Cameco’s challenges have played a significant role in the recent price surge. The Canadian company lowered its production forecast for the year, citing equipment reliability issues and a shortage of skilled labor. To address the supply gap, Cameco has signaled its intention to purchase up to 8 million pounds of uranium in the final quarter of the year, a significant increase compared to its 5 million pounds in purchases during the first nine months of 2023.

Production setbacks extend beyond Cameco’s operations. 

Kazatomprom, Kazakhstan’s state uranium company, faces challenges due to shortages of critical materials like sulfuric acid, limiting its yellowcake production.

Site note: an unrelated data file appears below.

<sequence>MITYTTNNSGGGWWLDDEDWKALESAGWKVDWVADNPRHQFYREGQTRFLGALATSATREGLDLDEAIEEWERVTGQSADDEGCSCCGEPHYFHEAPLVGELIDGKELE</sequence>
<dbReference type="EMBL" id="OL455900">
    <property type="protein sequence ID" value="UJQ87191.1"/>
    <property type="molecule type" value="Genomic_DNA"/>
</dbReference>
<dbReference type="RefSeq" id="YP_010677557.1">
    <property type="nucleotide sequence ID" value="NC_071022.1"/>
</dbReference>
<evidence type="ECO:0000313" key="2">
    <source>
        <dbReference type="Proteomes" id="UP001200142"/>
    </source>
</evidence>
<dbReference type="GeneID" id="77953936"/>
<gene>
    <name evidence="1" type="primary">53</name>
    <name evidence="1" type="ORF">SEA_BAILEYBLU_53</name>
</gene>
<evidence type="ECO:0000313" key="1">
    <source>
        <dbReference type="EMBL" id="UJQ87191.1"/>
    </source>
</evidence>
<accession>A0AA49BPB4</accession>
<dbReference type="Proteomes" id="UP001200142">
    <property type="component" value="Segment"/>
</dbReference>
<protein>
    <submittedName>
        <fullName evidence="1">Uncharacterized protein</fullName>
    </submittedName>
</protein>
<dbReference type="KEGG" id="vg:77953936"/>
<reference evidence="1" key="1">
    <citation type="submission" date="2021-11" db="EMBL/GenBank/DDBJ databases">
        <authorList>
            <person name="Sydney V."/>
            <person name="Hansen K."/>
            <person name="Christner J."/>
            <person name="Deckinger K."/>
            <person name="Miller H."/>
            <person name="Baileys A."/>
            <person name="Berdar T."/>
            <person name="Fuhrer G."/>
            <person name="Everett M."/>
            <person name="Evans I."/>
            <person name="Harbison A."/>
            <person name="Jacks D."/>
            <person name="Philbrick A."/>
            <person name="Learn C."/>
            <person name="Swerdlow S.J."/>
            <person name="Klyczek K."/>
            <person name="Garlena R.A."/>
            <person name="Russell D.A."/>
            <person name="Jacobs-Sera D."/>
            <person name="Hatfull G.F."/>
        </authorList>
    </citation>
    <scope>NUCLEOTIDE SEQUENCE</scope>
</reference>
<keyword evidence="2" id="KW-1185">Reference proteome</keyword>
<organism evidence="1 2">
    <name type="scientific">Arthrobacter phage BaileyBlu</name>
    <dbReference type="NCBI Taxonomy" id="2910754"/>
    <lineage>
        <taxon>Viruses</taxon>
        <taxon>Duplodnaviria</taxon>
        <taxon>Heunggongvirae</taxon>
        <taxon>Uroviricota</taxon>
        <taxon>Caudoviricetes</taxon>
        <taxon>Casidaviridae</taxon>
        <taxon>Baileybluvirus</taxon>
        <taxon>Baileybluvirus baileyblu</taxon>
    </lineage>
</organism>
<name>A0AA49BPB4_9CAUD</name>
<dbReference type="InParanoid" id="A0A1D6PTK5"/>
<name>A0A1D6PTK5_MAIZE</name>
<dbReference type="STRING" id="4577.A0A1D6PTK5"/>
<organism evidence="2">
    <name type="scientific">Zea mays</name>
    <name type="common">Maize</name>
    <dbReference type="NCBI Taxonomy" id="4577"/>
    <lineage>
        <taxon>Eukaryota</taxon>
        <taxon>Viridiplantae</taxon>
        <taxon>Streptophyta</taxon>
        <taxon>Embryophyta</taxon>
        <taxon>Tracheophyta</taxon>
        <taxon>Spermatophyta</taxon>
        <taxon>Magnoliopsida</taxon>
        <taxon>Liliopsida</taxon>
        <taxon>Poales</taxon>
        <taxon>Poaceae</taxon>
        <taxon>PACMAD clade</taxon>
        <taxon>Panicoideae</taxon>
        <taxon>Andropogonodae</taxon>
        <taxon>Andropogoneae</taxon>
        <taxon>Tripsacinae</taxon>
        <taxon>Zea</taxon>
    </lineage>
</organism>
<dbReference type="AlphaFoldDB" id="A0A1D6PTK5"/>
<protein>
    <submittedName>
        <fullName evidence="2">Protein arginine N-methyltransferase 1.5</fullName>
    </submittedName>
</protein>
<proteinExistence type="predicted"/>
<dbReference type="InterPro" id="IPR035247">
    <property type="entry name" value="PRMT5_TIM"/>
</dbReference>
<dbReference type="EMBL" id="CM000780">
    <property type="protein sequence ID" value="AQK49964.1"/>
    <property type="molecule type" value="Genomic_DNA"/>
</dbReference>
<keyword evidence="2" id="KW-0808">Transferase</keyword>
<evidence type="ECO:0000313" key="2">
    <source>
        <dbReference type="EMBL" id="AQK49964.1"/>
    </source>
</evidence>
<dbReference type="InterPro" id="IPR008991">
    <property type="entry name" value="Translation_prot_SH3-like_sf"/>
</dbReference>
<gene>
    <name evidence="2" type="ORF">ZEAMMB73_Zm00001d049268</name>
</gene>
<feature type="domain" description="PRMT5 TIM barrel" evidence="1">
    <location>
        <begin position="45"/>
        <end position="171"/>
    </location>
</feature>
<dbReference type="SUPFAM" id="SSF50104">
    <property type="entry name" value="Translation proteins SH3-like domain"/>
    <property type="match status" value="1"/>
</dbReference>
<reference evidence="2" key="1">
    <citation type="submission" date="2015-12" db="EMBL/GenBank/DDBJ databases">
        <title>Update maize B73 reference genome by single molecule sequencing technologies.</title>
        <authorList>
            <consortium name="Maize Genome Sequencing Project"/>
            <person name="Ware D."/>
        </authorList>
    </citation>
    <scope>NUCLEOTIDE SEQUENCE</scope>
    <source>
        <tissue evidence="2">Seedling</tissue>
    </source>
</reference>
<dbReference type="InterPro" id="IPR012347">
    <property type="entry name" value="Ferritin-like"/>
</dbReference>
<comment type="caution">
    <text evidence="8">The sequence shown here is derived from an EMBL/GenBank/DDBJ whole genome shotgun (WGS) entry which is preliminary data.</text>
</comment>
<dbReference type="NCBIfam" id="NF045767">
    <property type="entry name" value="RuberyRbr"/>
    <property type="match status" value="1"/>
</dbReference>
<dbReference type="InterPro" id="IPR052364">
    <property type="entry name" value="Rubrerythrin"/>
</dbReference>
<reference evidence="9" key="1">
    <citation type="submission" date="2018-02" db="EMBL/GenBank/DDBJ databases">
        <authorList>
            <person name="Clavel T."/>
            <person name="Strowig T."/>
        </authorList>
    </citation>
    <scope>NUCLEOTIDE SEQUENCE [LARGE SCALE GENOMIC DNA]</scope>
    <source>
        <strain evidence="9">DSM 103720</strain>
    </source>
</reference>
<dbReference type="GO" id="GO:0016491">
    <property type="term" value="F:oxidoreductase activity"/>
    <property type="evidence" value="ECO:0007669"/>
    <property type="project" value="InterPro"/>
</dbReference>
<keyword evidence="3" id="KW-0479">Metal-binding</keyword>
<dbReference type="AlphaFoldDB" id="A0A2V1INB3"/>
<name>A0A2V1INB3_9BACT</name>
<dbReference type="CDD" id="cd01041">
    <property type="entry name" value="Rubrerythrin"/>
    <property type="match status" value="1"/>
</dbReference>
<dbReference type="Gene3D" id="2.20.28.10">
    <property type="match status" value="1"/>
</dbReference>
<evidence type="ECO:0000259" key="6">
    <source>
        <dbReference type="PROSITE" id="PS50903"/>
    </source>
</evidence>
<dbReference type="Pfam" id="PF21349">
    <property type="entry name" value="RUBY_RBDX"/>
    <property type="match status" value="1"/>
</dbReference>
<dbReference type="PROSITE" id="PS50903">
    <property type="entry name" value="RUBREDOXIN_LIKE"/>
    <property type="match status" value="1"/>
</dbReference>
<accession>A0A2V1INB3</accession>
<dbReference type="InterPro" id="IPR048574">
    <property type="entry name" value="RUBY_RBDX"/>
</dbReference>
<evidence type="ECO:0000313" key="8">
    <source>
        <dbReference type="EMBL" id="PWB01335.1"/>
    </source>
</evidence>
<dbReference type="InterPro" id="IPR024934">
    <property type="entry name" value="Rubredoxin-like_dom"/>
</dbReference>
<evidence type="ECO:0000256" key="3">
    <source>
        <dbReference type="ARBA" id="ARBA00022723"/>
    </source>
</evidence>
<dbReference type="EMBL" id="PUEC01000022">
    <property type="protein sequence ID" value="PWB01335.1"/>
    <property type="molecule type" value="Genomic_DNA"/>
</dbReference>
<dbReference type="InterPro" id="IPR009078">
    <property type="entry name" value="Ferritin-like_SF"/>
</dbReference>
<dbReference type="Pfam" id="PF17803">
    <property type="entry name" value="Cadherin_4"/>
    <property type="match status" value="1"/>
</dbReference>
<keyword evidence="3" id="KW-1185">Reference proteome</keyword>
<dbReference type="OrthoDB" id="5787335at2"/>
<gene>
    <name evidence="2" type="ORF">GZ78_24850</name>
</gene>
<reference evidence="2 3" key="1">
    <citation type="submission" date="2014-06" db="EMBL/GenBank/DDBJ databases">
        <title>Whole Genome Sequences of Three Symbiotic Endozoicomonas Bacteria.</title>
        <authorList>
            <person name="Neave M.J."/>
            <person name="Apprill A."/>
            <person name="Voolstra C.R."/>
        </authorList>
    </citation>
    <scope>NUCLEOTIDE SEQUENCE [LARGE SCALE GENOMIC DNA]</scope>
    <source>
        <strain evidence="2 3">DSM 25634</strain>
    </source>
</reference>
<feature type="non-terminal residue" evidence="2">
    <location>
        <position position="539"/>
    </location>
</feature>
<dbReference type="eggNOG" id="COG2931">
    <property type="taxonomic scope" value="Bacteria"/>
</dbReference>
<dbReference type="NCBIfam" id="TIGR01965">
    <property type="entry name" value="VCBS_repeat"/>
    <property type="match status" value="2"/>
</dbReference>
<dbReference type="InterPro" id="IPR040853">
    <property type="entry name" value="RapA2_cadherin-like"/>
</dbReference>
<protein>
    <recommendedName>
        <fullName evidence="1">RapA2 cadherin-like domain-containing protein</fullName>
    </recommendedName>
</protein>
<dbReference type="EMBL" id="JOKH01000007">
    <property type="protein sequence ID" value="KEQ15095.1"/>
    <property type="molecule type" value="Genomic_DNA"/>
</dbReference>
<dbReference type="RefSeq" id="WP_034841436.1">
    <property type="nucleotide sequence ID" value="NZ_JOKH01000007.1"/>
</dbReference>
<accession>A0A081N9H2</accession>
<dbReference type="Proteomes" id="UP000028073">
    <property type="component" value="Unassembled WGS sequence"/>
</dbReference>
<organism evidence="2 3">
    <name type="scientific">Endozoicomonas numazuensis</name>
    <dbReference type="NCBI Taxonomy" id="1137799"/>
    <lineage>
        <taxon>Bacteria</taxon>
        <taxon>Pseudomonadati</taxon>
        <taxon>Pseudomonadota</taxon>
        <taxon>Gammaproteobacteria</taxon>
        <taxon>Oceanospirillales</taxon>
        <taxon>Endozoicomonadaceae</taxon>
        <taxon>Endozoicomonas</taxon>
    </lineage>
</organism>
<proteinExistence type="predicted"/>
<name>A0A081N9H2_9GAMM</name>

In Niger, French nuclear-fuel company Orano has encountered logistical challenges, leading to maintenance work and temporary shutdowns at its Somair plant and mine.

These setbacks have spurred heightened competition for uranium, attracting both financial buyers and utilities looking to bolster their uranium stockpiles amid concerns about potential disruptions. Entities like the Sprott Physical Uranium Trust and Uranium Royalty have reentered the market to acquire substantial quantities of U3O8, reflecting the rapid price escalation.

The rapid price rise has caught many companies off guard, making it difficult for them to adjust production plans promptly. Miners are cautiously observing whether elevated prices will be sustained before committing to reopening dormant mines or expediting new projects.